The secret to savory, lump-free, turkey-flavored gravy? Fond (the meaty little bits leftover in your turkey roasting pan) and two packets of McCormick® Turkey Gravy Mix. Make our Perfect Turkey Gravy recipe in a few simple steps.
McCormick Turkey Gravy Products
• McCormick® Turkey Gravy Mix - Just five minutes and a cup of water are all you need to make turkey gravy with this easy to use turkey gravy packet featuring McCormick spices. • McCormick® Gluten-Free Turkey Gravy Mix - Love turkey flavored gravy mix but looking for a gluten free version? Try this gluten free turkey gravy mix packet. • McCormick® Simply Better Turkey Gravy - Get no fuss, ready to serve gluten free turkey gravy with this liquid gravy mix. All you have to do is pour, heat, and serve.
What to Do with Leftover Turkey
Keep the festive flavor going by making one (or more) of these yummy classics with your leftover turkey meat:
Who doesn’t love turkey vegetable soup – it’s like a liquid version of turkey pot pie. Rosemary, thyme, garlic powder and chicken stock help deepen the savory flavor of this leftover turkey recipe. Get creative and add your favorite vegetables – start with onions, peas, carrots, and mushrooms.
Turkey pot pies are a quick and easy way to savor the flavor of Thanksgiving post-holiday. All you need is poultry seasoning with McCormick Turkey Gravy Mix, a few cups of milk, your choice of frozen mixed vegetables and cooked cubed turkey breast for a family dinner everyone’ll enjoy.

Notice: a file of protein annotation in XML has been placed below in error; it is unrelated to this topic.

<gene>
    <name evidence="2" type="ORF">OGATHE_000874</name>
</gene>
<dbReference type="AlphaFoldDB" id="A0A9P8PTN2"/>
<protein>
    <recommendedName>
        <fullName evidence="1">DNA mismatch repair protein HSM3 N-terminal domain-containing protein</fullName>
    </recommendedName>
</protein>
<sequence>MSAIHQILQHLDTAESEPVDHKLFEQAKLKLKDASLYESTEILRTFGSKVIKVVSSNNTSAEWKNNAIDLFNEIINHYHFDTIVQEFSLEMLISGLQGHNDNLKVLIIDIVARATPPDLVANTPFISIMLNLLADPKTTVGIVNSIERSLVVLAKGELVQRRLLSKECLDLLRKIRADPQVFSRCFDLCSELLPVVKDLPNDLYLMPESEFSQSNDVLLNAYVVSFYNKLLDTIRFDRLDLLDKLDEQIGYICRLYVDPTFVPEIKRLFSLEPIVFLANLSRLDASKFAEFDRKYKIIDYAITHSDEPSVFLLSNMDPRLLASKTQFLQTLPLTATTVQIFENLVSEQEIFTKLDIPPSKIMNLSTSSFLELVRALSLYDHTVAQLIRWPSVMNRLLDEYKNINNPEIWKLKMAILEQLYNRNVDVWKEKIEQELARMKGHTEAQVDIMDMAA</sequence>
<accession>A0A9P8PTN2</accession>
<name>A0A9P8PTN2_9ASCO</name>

Leftover turkey soup is another great way to get the most out of all of those delicious Thanksgiving sides you didn’t finish. Mix turkey, chunky potatoes and corn together for a creamy broth with onions, bacon, and more.
Leftover turkey is the perfect base for a holiday gumbo. Just add in celery, pepper, onions, fresh garlic, and Zatarain’s Gumbo Mix with Rice for a New Orleans flavored post-holiday treat in under an hour.
Check Out Some of Our Other Thanksgiving Recipe Favorites & Tips
• 5 Easy Ways to Ruin the Thanksgiving Turkey
• This Hack Is the Best Way to Cook a Thanksgiving Turkey
• This Is the Best Way to Roast Thanksgiving Turkey for a Crowd
• 5 Ways to Flavor Your Turkey
• How to Cook Thanksgiving Dinner in a Single Sheet Pan
• The Ultimate Checklist for All Your Thanksgiving Prep